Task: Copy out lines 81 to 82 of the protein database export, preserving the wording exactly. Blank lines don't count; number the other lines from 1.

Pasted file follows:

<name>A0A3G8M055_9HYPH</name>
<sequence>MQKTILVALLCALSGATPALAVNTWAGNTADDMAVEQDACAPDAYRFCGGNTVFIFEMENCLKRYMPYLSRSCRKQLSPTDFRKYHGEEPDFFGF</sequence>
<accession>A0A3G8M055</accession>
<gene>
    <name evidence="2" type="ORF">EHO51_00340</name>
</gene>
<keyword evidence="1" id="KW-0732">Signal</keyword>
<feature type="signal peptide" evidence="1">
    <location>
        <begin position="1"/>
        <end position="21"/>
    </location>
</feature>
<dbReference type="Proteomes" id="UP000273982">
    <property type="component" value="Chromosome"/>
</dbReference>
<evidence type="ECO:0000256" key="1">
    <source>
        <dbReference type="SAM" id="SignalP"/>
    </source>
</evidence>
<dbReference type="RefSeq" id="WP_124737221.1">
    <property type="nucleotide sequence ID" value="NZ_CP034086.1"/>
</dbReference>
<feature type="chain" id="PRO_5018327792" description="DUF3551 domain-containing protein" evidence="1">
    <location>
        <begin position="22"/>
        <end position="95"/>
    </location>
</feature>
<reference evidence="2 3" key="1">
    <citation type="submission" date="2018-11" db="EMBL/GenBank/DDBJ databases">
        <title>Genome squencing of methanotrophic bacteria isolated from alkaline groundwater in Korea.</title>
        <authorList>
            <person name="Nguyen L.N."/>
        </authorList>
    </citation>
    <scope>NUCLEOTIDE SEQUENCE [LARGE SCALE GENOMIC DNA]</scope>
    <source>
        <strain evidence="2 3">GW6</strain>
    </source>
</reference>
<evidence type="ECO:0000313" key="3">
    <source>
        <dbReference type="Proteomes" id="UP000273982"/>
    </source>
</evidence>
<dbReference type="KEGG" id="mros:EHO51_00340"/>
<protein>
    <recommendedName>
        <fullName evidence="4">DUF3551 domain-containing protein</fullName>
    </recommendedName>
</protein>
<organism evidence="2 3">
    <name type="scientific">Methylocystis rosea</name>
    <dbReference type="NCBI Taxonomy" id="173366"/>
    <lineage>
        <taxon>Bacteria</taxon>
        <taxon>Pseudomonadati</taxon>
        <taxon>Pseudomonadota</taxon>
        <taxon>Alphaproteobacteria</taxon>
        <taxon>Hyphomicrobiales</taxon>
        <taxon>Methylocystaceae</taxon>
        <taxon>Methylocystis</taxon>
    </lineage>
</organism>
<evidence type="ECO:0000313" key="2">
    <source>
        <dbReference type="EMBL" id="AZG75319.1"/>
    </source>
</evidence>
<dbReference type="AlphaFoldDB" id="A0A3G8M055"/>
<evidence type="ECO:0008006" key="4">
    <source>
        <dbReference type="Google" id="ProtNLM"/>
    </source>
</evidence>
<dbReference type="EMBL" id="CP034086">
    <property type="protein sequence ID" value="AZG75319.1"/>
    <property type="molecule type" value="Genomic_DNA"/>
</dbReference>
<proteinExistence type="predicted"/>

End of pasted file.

</dbReference>
<proteinExistence type="predicted"/>